Break the Black Box

The importance of rhetoric in our everyday technology-filled lives becomes more and more palpable the further we read on the subject.  The further we read on the subject, the more I personally want to understand the mechanisms that seem to govern our everyday lives.  “The Algorithms of Our Lives” by Lev Manovich was a particularly compelling piece related to this subject of social media sites and software.  His basic argument is one I am concerned with: “If we want to understand today’s techniques of communication, representation, simulation, analysis, decision making, memory, vision, writing, and interaction, we must understand software” (Manovich).  All of our popular sites and applications derive from software programs, programs that we do not understand unless we have experience developing it.  More importantly, brings up the importance of rhetoric when creating these software programs as the people in power decide the information that they reveal and retain information to and from the user.  Manovich furthers this point of secrecy when it comes to algorithms in stating that “many popular software services use machine-leaning technology that often results in ‘black box’ solutions.”  Because if these “black box” technologies, we as users are limited in our understanding of how these sites work, placing control in large corporations that create and keep these software algorithms secret.

I find this secrecy quite unsatisfying.  The mystery drives me to learn more about the software that permeates throughout our society and culture.  Therefore, the “Introduction to ‘The Role of Computational Literacy in Computers and Writing’” by Mark Sample and Annette Vee furthered my interest in understanding software in understanding the coding that comes with it.  As a very old fashioned reader and writer (one who prefers reading physical books and takes notes typically with a paper and pencil), the notion of coding as a new (or is it old at this point?) form of writing is a baffling one.  I never considered coding to be a form of writing, and think with the growing prevalence of technology, perhaps adding coding to composition classes would benefit current and future students.  However, this can prove a challenge nowadays, how do we teach coding to older students who have virtually no coding experience?  Of course I speak for myself as one who has no coding experience, and I wonder that if I could learn coding and about software, how would this possibly help me in the future? I wonder that if I could code, could I finally reach into the rhetorically complex company software and break out of this “black box”?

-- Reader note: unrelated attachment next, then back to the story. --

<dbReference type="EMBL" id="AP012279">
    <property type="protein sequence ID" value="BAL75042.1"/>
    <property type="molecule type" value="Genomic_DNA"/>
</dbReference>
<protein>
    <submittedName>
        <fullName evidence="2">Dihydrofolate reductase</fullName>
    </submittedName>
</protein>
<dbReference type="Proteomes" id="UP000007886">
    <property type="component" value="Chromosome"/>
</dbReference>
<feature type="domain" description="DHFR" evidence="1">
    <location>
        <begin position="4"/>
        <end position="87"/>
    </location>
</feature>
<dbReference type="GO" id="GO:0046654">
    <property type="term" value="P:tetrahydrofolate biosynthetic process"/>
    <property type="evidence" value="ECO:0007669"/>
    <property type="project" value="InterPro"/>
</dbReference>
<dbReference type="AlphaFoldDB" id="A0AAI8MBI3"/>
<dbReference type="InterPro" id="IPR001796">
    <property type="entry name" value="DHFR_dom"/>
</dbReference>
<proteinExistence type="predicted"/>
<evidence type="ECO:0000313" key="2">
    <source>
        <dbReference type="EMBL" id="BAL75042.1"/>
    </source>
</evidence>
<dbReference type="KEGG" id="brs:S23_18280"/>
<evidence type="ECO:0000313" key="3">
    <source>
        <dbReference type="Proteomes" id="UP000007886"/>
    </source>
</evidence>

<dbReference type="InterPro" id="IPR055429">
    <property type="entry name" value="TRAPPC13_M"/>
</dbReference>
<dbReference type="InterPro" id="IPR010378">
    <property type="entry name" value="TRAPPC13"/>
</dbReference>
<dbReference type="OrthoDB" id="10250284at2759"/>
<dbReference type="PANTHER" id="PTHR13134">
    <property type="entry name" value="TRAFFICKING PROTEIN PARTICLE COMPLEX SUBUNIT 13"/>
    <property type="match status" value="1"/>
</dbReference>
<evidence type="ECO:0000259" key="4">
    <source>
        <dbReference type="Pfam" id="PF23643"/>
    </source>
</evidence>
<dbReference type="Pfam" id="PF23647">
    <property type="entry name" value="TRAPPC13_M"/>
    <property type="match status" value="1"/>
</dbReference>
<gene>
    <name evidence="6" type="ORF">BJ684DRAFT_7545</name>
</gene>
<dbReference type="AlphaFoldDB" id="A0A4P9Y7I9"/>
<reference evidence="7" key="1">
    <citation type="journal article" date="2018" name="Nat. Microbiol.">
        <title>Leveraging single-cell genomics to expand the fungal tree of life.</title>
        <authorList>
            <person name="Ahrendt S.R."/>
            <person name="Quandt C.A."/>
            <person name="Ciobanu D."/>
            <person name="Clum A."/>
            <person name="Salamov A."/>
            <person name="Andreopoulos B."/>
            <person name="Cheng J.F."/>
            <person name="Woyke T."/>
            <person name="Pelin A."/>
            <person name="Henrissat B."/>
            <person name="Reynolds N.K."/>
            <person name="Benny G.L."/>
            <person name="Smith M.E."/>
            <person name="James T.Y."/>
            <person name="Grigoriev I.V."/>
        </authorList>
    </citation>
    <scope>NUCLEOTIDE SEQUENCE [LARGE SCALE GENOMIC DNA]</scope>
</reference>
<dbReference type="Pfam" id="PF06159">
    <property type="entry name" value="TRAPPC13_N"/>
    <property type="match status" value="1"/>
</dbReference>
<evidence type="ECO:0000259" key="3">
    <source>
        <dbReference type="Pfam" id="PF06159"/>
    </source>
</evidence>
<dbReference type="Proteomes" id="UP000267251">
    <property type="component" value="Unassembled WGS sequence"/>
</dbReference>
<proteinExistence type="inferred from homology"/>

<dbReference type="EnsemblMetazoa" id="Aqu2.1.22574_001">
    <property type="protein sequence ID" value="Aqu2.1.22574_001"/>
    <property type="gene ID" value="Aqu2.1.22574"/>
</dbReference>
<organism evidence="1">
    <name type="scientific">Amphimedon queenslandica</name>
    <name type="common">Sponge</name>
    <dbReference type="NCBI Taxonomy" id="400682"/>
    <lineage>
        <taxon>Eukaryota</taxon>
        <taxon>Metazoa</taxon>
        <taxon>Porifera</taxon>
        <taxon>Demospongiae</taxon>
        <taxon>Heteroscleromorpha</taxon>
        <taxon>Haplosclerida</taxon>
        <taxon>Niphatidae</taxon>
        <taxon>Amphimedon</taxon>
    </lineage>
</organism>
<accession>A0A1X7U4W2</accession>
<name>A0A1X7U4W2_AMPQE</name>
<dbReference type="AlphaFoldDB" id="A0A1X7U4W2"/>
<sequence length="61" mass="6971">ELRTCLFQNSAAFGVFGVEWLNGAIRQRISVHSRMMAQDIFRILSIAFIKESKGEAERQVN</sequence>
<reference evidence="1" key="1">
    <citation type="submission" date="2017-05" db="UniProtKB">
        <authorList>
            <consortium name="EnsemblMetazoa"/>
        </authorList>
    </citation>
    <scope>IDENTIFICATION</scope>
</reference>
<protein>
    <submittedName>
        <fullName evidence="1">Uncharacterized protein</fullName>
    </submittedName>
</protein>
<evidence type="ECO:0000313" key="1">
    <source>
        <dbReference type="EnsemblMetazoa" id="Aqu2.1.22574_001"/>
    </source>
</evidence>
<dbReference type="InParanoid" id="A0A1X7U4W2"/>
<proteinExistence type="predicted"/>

About Carla Aviles-Jimenez

Writing and Learning Center
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1 Response to Break the Black Box

  1. Gabriella Bulgarelli says:

    Hi Carla. I agree with you opening statement and I think that it applies even more so/we have become more aware of our rhetoric/the rhetoric of others through some of the discussions within this class. I, too am unsatisfied with the secrecy or exclusivity of the preponderance of programs with which we interact on the daily. Our recent exploration of search engines in class made me think of exactly what you talk about in your post. Regardless of being logged in our not, certain search engines are equipped to identify/retrieve information about us (such as location). Through some algorithm unbeknownst to us, they develop and tailor results to present us with things we like, certain advertisements and location/preference specific links. This is one of the most unsettling things because although there are no statistics proving so, it is an easy assumption to make that most of the users of these sites would have no idea how to understand or develop these algorithms themselves. This leaves people blindly accepting technology, unaware of the power it has (and the power we give it). I also enjoy physically reading and writing (as well as “vintage” film cameras and photography, cassettes and vinyl’s. I”m not snobby about it, but I do think they have their merits.) Regardless, the Sample reading also piqued my interest for that reason. I think its interesting to look at coding with the considerations of a language or source of communication. Mark-up languages are called so for a reason. It was mentioned at least once this semester, but it doesn’t seem to far off into the future when AP language classes expand their curriculum to include programming and script is superimposed with learning HTML and the rules of the TEI. As an english major, I often wonder if taking an online course or a comp sci course here at Carolina would further my knowledge of my “field” or make me more marketable post graduation. I also wonder, though, if Ill be able to keep up. You can’t teach an old dog new tricks. What we can do, however, is help younger generations transition now in order to keep up later in life.

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